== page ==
This corner of the Indian Ocean warms its hands closest to the fiery Roaring Forties low pressure systems that blast out a constant procession of quality swell events across the bottom of the basin. Just to the east of Madagascar the Mascarene Islands peep above the ocean parapet, copping a volley of SW swell and are peppered with famous, classy line-ups, hunkered down on the west coast out of the ever-present E trades. Further north, the obscure archipelagos of the Comoros and the swanky Seychelles both have a few draw cards, away from the masses, in a tranquil, tropical setting.© 2014 St Leu, Réunion / JS Callahan/SurfExplore
It’s strange to think that the lowest, flattest country in the world is in fact perched atop one of the most impressive mountain ranges on the planet and that these lofty peaks are flecked with sand instead of snow. From the Lakshadweep Islands off India’s west coast all the way to the British Indian Ocean Territories of Chagos, the 2000m high Deccan Plateau is a result of two tectonic plates meeting. The magma spewed out, massive volcanoes were formed, before sinking back into the sea, leaving behind the rings of limestone and coral we now call atolls. Circular reefs and their passes have turned out to be a pretty good shape for wave creation and this chain just happens to have 26 atolls slung across 2200km (1370mi) of ocean that receives plenty of pulses from the Great Southern Ocean.© 2014 Coke's, North Male, Maldives / Andrew Shield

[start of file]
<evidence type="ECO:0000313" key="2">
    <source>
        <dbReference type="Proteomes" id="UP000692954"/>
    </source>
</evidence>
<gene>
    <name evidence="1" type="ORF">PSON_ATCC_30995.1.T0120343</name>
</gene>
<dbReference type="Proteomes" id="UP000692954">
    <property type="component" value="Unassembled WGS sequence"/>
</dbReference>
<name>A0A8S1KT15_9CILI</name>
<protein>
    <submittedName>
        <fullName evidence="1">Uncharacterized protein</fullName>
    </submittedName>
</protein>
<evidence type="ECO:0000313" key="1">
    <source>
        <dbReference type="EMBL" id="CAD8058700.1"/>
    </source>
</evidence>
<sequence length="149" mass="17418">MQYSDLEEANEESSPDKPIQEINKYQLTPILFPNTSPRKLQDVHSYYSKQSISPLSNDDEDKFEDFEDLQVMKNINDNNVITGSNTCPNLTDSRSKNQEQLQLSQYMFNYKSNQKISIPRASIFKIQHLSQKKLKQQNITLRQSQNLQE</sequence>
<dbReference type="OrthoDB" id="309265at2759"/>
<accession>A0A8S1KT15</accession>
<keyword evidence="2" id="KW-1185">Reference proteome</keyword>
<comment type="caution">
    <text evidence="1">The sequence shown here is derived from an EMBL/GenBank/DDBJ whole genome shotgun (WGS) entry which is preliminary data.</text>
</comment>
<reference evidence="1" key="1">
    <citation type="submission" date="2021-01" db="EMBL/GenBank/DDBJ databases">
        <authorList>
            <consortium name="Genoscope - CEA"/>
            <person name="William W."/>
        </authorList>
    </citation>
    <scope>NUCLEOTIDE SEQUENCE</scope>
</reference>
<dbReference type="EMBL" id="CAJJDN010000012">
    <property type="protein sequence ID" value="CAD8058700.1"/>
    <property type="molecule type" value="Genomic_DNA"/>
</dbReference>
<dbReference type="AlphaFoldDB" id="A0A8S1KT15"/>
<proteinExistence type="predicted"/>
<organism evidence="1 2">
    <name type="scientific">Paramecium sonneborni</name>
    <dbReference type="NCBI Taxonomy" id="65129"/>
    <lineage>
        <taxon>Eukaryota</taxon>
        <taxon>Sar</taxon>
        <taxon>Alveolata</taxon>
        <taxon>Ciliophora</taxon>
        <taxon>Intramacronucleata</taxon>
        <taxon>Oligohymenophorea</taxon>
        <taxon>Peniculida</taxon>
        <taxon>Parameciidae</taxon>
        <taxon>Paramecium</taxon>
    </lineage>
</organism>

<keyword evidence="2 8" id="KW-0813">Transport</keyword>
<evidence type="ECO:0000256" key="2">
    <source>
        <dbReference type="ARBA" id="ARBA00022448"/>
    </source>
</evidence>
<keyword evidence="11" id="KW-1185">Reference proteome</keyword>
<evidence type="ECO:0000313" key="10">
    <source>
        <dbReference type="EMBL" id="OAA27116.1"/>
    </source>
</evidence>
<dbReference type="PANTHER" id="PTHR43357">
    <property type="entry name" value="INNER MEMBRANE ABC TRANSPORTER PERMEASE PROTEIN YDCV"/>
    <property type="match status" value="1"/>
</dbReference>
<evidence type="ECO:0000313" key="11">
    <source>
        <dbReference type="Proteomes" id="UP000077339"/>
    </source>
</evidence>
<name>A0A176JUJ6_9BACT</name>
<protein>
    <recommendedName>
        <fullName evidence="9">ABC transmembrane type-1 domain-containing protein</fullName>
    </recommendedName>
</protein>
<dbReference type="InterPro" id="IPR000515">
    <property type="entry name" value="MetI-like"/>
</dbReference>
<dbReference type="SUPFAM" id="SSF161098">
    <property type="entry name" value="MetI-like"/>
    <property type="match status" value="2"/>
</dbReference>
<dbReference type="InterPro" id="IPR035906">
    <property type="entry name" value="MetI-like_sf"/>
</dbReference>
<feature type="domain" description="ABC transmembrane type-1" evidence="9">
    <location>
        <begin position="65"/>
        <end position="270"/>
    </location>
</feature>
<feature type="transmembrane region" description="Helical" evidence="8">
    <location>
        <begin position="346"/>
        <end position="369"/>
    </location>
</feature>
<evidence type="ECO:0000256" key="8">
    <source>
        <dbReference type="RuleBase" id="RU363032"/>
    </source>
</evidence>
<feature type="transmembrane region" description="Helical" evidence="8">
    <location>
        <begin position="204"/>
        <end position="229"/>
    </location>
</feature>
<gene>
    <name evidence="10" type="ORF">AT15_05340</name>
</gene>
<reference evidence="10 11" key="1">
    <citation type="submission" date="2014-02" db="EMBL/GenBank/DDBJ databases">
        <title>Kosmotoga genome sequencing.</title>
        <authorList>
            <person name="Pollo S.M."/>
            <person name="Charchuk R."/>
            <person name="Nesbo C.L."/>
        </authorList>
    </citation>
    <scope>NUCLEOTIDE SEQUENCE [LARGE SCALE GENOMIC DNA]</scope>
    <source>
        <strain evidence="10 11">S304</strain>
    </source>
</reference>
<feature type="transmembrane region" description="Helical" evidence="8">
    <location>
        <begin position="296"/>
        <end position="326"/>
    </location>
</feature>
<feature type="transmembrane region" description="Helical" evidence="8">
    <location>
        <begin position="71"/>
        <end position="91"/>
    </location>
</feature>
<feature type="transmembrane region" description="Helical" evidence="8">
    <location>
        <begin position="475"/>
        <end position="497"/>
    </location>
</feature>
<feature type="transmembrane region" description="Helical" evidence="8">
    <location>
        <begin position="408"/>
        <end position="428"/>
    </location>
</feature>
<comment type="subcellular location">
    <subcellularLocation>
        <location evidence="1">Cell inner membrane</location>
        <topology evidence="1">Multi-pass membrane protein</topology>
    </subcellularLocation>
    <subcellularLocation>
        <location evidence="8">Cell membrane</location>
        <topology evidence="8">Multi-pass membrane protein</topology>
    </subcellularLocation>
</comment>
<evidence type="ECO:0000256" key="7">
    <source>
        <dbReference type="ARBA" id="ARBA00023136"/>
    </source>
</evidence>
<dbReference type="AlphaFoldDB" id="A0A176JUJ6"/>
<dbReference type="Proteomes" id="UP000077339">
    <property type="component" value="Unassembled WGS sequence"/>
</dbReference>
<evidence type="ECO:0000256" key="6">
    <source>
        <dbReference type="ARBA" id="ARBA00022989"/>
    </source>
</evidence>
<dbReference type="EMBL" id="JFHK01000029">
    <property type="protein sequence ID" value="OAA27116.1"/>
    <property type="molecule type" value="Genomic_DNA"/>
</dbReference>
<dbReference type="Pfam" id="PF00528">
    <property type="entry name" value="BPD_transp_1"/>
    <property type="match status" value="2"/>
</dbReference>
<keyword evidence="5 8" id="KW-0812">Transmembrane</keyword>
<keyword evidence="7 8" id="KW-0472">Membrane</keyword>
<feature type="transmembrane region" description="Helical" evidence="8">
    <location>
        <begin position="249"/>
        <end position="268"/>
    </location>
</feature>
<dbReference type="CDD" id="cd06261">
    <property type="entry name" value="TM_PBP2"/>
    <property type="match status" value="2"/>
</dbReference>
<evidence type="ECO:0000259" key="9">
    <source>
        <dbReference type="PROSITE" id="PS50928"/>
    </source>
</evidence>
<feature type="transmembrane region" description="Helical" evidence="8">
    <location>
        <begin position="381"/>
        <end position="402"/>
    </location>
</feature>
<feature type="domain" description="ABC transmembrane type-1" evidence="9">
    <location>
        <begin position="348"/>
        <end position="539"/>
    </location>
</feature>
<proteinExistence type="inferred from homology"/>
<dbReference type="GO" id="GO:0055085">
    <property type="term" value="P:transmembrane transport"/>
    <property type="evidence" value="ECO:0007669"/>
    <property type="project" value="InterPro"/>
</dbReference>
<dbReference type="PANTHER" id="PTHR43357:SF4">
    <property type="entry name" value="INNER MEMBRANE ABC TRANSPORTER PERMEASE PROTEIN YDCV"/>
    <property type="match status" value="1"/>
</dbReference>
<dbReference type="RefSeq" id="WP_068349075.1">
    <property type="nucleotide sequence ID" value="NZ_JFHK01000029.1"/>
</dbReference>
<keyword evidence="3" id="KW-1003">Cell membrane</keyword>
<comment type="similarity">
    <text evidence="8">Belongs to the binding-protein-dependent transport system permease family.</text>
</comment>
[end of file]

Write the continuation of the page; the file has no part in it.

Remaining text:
The countries surrounding the Bay of Bengal are usually not considered to be true surf destinations, yet the fact that Sri Lanka and the Andaman Islands are stacked with waves should come as no surprise. They are close neighbours to the Maldives and Mentawais, two heavyweight surf destinations and cover all the bases from crowded, fun beachbreaks along the cheap tourist strips of Sri Lanka to empty, intense reefs in the adventurous wilds of Little Andaman. Add the exotic draw of Myanmar and Thailand, where perceptions may be altered and 2ft monsoonal wind slop gives way to waves of surprising height, power and shape during their on season.© 2014 Arugam Bay, Sri Lanka / Jason Feast